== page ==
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  1. I'm in the process of working out how I want to conduct ink reviews, and I think I've just identified a reasonably economical source of one type of paper I want to use. Officeworks, which is a national chain of stationery stores in Australia that (as far as I'm aware) is not franchised, sells a variety of ‘Tradie Notebooks’ in different sizes and formats, that use stone paper and is marketed as being waterproof – and therefore must be non-absorbent. These notebooks are not otherwise branded; Officeworks' name, nor J.Burrows and Keji (both of Officeworks' house brands, I believe), is anywhere to be seen on the product. In Officeworks' online catalogue, it seems have the brand ‘nu:’, but that does not appear on the SKUs I saw. I picked up one of the reporter-style notebooks (i.e. in portrait format, with metal wire binding on the top narrower edge) in the range for A$4.49. This notebook has extremely think and stiff covers, and it contains eighty 8mm-ruled sheets that measure 124x188mm when detached at the perforations. ‘Tradie’ is slang for tradesmen, referring to the likes of plumbers, carpenters, bricklayers, etc. and generally have connotations of blue-collar working-class folk with decidedly unrefined tastes and lack culture and sophistication; the presentation of the product reflects that ‘aesthetic’. The sheets are floppy and easily creased, and the ruled lines are anything but light or subtle. Writing on it without a hard backing sheet immediately beneath the page, or without detaching the page first to lay it on a desk or table, with even a minimal amount of pressure puts sharp indentations in the page that are visible on the reverse side. Inks take a hell of a long time to dry on this paper, and are quite apt to smear even after (supposedly) dry. Natural variation in how much ink the nib has deposited on the page for a particular glyph, or even a particular point alone a pen stroke, makes a hell of a difference. It also make all my EF and F nibs produce lines that are noticeably broader than what I consider Medium. It is absolutely horrible to write on, in my opinion. It's also such a treat as an extreme example of impractical papers to use in order to best elicit and show off sheens from inks, in terms of reviewing the inks' potential and characteristics, as opposed to telling a reader how an ink will behave the particular use case he/she has in mind (which may include the use of a specific pen or nib). Even the writing from a stock-standard Lamy ballpoint refill sheens on it: It is my answer to anyone who ‘requests’ or demands to see how any ink would sheen on non-absorbent paper such as Tomoe River.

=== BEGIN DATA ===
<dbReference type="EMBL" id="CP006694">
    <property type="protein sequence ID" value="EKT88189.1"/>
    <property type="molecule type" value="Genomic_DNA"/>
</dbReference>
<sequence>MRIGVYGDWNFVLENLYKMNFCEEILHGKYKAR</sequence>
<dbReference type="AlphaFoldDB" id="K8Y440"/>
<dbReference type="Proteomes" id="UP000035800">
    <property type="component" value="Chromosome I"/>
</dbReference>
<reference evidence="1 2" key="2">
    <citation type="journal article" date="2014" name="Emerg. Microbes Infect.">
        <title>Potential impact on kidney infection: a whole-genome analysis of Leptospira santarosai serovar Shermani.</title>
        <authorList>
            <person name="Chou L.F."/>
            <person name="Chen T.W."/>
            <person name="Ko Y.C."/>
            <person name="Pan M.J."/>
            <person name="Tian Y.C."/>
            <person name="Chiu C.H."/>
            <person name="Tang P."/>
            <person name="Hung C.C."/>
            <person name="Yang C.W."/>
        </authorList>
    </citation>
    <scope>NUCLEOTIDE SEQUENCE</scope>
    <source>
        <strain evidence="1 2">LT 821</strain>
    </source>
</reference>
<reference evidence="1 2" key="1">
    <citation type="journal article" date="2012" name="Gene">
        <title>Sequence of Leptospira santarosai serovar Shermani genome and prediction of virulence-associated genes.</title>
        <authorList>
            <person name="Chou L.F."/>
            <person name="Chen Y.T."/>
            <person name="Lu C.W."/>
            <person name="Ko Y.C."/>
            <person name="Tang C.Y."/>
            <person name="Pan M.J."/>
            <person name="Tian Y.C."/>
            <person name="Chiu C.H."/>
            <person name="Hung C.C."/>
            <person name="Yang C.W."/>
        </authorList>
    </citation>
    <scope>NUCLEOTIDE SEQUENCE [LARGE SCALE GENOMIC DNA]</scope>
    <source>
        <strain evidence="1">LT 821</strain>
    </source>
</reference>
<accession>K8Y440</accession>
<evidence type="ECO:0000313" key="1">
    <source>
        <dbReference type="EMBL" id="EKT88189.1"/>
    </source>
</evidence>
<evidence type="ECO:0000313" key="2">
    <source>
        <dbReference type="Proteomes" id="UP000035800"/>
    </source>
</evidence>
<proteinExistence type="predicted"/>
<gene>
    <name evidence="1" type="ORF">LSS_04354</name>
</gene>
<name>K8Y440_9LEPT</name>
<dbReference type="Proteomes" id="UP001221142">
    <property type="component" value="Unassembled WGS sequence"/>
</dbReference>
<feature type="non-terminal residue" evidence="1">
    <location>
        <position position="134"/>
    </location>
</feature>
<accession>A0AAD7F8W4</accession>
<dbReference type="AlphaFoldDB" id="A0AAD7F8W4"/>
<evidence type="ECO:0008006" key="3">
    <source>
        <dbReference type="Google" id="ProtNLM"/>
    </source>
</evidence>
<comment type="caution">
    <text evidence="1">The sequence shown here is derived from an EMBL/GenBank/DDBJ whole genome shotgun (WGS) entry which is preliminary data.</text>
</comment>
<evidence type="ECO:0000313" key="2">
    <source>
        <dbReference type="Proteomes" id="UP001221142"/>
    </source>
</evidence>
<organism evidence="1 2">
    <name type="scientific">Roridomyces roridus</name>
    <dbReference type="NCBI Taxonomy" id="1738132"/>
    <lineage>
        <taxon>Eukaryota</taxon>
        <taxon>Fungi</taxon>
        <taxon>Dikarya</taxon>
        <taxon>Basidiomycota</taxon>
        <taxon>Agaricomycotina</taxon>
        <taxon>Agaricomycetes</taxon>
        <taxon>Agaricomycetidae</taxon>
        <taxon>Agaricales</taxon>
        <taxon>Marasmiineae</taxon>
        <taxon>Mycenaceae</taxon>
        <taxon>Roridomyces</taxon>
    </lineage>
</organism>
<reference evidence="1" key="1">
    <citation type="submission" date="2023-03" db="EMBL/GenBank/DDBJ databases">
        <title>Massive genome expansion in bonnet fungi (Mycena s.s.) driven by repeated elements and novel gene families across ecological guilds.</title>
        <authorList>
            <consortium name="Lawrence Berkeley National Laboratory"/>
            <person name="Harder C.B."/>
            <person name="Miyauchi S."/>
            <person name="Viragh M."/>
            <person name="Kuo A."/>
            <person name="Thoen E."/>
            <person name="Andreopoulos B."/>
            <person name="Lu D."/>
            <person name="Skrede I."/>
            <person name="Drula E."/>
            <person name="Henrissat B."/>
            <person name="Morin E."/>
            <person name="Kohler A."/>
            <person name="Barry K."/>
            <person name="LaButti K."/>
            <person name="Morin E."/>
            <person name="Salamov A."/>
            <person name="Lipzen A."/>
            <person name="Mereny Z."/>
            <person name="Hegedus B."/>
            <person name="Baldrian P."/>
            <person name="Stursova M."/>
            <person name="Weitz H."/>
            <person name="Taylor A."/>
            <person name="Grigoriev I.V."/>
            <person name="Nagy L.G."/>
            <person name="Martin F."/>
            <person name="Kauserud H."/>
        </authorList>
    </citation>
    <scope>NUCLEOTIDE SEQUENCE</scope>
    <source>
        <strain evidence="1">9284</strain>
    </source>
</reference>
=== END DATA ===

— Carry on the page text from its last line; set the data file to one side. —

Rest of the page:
2. dcameraman

    Brecciated Quartz Pen

    Here is a Jr. Statesman Fountain Pen. It is made with Brecciated Quartz. That just means that at some point it was crushed up and then re-fused back together. The fit isn't as good as I would like, but I'm getting better. Comments and criticisms are welcome.